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Thread: 7/11 - Seven Points of Practice Intro Point I - p. 139

  1. #1

    7/11 - Seven Points of Practice Intro Point I - p. 139

    Hi,

    I will have information on the next book for the book club this week, so folks can order it. I am going to tie it into the Jukai study of the Precepts.

    Gassho, Jundo

  2. #2

    Re: 7/11 - Seven Points of Practice Intro Point I - p. 139

    Practice the buddhadharma only for the sake of the buddhadharma. And then he says: "This is the most important point for us as students of Zen". I don't know if it is a japanese thing, but Suzuki roshi had also that tendency to emphasize with phrases like : t"his is the most important point" that, after being used more than 268 times, start loosing power. Anyways, it is essential to understand and reach this point , because as long as there is a goal in mind, Zen practice is not Zen practice, but another sad attempt at self improvement.

    So if we're not practicing the buddhadharma for its own sake, why do we do it? Here's a couple of common reasons:

    1) To become enlightened, attain the Way, get realization, etc. The Soto school has been accused of denying the importance of " realization", and more utilitarian schools consider that experiencing mind-bending states is of utmost relevance. The influence of such schools in the West is significant, their books are popular, so lots of people put a cow in their heads and repeat moo - moo to discern the ultimate nature of the universe. Oh, well. So you get your kensho, and then what?

    I don't think the Soto school underestimates enlightenment. But enlightenment as we understand it derives directly from Dogens teachings. Thus, Uchiyama states: "The only true enlightenment is awareness of the vivid reality of life, moment by moment. So we practice enlightenment right now, right here, in every moment (... ) practice and enlightenment are one. ( ... ) Enlightenment is not like a sudden realization of something mysterious. Enlightenment is nothing but awakening from illusions and returning to the reality of life". The reality of life does not need, I might add, any of those impermanent phenomena commonly called enlightenment.

    Sawaki Roshi: "I've had several big satoris and numerous small ones, and I can tell you that it doesn't amount to a hill of beans". That's why practice is forever, and not until we "solve the philosophical problems", as Nishijima would put it.

    But nothing illustrates the relevance of enlightenment better than recent historical recordings, in which the "realized" masters have shown that they are no less and no more human and full of feces than the rest of us.

    2) The other noble goal, sincere and well intentioned, may be to improve the world around us. There we are, trapped in the net of our ego. We are convinced that our way to see things is the yardstick and balance to be used in making things better. But how many times do we end up generating suffering where we thought we were helping? We refuse to acknowledge just how ignorant we are, just how limited our point of view will always be no matter what we do. What we imagine to be a better world is only better in our heads, but surely wouldn't be all that in real life because we cannot comprehend all the ramifications of even a single good act. That's why Uchiyama recommends in this chapter: "To practice opening the hand of thought, right now, right here, knowing that the reality of life is beyond human thought - that is what it means to practice buddhadharma only for the sake of the buddhadharma."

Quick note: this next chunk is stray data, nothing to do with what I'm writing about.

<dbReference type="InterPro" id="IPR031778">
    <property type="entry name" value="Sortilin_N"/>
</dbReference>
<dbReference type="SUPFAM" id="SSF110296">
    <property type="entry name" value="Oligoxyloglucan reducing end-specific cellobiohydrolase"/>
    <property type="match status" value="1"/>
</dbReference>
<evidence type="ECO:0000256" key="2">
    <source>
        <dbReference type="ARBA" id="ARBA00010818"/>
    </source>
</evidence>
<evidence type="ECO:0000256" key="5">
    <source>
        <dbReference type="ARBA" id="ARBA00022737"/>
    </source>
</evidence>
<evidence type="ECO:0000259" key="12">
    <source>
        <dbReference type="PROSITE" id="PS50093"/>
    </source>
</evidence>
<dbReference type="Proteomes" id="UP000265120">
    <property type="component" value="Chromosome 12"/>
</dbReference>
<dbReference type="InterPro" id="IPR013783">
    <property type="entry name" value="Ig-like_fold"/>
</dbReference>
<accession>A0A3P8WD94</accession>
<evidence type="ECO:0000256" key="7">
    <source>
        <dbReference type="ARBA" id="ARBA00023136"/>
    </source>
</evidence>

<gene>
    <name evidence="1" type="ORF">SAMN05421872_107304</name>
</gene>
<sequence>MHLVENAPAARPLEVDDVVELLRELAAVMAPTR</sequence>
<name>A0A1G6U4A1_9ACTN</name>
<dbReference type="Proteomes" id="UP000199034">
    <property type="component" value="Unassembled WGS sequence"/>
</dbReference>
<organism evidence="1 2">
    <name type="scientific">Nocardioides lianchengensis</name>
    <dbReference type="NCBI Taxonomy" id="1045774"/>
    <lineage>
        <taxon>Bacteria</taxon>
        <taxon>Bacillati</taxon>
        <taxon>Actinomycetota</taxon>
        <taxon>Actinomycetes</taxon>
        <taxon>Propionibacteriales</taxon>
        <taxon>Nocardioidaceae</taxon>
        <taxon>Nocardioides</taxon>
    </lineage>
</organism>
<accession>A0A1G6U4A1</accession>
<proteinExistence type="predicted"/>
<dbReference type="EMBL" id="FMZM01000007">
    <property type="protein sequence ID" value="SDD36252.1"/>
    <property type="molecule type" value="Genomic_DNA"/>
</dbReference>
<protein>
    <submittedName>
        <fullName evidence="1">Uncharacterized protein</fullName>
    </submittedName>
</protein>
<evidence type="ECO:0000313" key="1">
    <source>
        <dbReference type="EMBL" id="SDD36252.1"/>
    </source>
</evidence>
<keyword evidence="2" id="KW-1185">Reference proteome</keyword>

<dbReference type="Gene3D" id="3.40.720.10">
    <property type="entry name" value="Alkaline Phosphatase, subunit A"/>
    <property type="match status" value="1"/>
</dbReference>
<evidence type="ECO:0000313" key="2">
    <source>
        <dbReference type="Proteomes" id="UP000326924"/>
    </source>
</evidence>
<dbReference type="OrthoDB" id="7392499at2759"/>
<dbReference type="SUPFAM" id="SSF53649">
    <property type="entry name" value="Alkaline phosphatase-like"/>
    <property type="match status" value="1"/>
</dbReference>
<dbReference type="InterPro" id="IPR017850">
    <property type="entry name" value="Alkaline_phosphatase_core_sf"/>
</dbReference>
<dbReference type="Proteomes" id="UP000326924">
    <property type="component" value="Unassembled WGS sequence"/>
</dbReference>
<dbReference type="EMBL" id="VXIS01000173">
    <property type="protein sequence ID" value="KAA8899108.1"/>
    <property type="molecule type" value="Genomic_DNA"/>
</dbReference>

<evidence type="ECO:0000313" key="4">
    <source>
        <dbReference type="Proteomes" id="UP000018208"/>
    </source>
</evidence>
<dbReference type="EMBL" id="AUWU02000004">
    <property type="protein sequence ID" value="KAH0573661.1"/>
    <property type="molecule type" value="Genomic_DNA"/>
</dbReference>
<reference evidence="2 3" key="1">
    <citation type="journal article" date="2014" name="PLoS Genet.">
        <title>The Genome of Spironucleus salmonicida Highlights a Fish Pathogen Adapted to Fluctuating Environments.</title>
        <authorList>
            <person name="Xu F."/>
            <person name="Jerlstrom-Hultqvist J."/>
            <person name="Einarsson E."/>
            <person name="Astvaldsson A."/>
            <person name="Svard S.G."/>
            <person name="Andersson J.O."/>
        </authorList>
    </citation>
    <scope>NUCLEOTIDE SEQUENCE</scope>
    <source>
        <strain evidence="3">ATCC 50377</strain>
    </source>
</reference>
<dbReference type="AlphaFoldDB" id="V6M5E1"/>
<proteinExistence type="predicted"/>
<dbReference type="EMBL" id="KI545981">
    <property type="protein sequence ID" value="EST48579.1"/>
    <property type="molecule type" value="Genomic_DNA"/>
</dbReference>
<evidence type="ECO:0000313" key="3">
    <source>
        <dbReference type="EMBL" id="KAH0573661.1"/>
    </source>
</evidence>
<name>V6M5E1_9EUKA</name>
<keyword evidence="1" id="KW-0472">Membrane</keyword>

He says "True zazen is not practiced for the sake of some value promoted by desire". Sure, there are aparent "benefits" from zazen, but its real merit doesn't have to do with our perception of it serving any purpose. All we can do is sit, and even if a gaining idea took us to the cushion, once there we can acknowledge it, let it go without lamentations, and everything will be a'ait.

    Gassho

  3. #3

    Re: 7/11 - Seven Points of Practice Intro Point I - p. 139

    Quote Originally Posted by Alberto
    Practice the buddhadharma only for the sake of the buddhadharma. And then he says: "This is the most important point for us as students of Zen". I don't know if it is a japanese thing, but Suzuki roshi had also that tendency to emphasize with phrases like : t"his is the most important point" that, after being used more than 268 times, start loosing power. Anyways, it is essential to understand and reach this point , because as long as there is a goal in mind, Zen practice is not Zen practice, but another sad attempt at self improvement.